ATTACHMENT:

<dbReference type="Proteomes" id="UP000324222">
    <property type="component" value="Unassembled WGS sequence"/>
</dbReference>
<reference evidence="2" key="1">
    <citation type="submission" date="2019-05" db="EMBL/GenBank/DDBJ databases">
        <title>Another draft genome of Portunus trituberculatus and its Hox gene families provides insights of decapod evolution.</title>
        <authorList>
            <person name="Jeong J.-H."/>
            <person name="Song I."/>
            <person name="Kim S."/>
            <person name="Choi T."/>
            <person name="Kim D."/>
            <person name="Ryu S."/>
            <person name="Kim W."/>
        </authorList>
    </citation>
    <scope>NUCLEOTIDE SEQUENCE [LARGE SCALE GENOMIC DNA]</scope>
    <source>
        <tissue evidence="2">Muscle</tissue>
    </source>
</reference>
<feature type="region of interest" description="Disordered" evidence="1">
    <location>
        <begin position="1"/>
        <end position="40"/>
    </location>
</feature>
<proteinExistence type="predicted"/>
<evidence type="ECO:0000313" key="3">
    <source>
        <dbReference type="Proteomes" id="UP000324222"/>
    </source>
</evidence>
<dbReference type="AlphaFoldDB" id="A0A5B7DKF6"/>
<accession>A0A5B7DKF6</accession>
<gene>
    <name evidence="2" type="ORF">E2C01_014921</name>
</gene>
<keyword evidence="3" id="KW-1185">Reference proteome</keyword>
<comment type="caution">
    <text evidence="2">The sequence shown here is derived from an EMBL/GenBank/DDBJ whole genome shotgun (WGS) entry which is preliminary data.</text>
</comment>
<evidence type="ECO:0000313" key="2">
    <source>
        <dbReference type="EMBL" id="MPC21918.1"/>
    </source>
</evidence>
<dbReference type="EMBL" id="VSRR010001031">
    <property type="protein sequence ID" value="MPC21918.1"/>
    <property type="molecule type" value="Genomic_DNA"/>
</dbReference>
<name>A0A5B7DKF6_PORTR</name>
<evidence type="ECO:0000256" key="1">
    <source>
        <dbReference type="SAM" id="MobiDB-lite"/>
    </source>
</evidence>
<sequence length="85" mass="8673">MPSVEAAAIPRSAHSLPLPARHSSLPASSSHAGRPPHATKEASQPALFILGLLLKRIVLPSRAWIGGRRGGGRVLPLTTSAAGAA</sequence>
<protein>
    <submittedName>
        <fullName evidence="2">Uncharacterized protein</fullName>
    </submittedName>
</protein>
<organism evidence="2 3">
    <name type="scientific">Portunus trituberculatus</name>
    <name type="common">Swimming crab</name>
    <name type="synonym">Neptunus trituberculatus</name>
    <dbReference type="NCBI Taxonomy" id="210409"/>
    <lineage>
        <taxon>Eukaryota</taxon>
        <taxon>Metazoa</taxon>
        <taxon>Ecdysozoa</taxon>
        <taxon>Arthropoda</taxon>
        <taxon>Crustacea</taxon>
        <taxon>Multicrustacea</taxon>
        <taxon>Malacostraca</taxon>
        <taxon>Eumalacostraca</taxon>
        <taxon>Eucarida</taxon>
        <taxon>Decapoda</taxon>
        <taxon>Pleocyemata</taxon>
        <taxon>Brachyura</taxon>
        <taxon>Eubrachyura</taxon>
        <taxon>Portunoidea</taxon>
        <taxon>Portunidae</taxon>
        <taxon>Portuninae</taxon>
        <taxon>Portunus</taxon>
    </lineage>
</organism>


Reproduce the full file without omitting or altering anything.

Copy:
<dbReference type="Proteomes" id="UP000324222">
    <property type="component" value="Unassembled WGS sequence"/>
</dbReference>
<reference evidence="2" key="1">
    <citation type="submission" date="2019-05" db="EMBL/GenBank/DDBJ databases">
        <title>Another draft genome of Portunus trituberculatus and its Hox gene families provides insights of decapod evolution.</title>
        <authorList>
            <person name="Jeong J.-H."/>
            <person name="Song I."/>
            <person name="Kim S."/>
            <person name="Choi T."/>
            <person name="Kim D."/>
            <person name="Ryu S."/>
            <person name="Kim W."/>
        </authorList>
    </citation>
    <scope>NUCLEOTIDE SEQUENCE [LARGE SCALE GENOMIC DNA]</scope>
    <source>
        <tissue evidence="2">Muscle</tissue>
    </source>
</reference>
<feature type="region of interest" description="Disordered" evidence="1">
    <location>
        <begin position="1"/>
        <end position="40"/>
    </location>
</feature>
<proteinExistence type="predicted"/>
<evidence type="ECO:0000313" key="3">
    <source>
        <dbReference type="Proteomes" id="UP000324222"/>
    </source>
</evidence>
<dbReference type="AlphaFoldDB" id="A0A5B7DKF6"/>
<accession>A0A5B7DKF6</accession>
<gene>
    <name evidence="2" type="ORF">E2C01_014921</name>
</gene>
<keyword evidence="3" id="KW-1185">Reference proteome</keyword>
<comment type="caution">
    <text evidence="2">The sequence shown here is derived from an EMBL/GenBank/DDBJ whole genome shotgun (WGS) entry which is preliminary data.</text>
</comment>
<evidence type="ECO:0000313" key="2">
    <source>
        <dbReference type="EMBL" id="MPC21918.1"/>
    </source>
</evidence>
<dbReference type="EMBL" id="VSRR010001031">
    <property type="protein sequence ID" value="MPC21918.1"/>
    <property type="molecule type" value="Genomic_DNA"/>
</dbReference>
<name>A0A5B7DKF6_PORTR</name>
<evidence type="ECO:0000256" key="1">
    <source>
        <dbReference type="SAM" id="MobiDB-lite"/>
    </source>
</evidence>
<sequence length="85" mass="8673">MPSVEAAAIPRSAHSLPLPARHSSLPASSSHAGRPPHATKEASQPALFILGLLLKRIVLPSRAWIGGRRGGGRVLPLTTSAAGAA</sequence>
<protein>
    <submittedName>
        <fullName evidence="2">Uncharacterized protein</fullName>
    </submittedName>
</protein>
<organism evidence="2 3">
    <name type="scientific">Portunus trituberculatus</name>
    <name type="common">Swimming crab</name>
    <name type="synonym">Neptunus trituberculatus</name>
    <dbReference type="NCBI Taxonomy" id="210409"/>
    <lineage>
        <taxon>Eukaryota</taxon>
        <taxon>Metazoa</taxon>
        <taxon>Ecdysozoa</taxon>
        <taxon>Arthropoda</taxon>
        <taxon>Crustacea</taxon>
        <taxon>Multicrustacea</taxon>
        <taxon>Malacostraca</taxon>
        <taxon>Eumalacostraca</taxon>
        <taxon>Eucarida</taxon>
        <taxon>Decapoda</taxon>
        <taxon>Pleocyemata</taxon>
        <taxon>Brachyura</taxon>
        <taxon>Eubrachyura</taxon>
        <taxon>Portunoidea</taxon>
        <taxon>Portunidae</taxon>
        <taxon>Portuninae</taxon>
        <taxon>Portunus</taxon>
    </lineage>
</organism>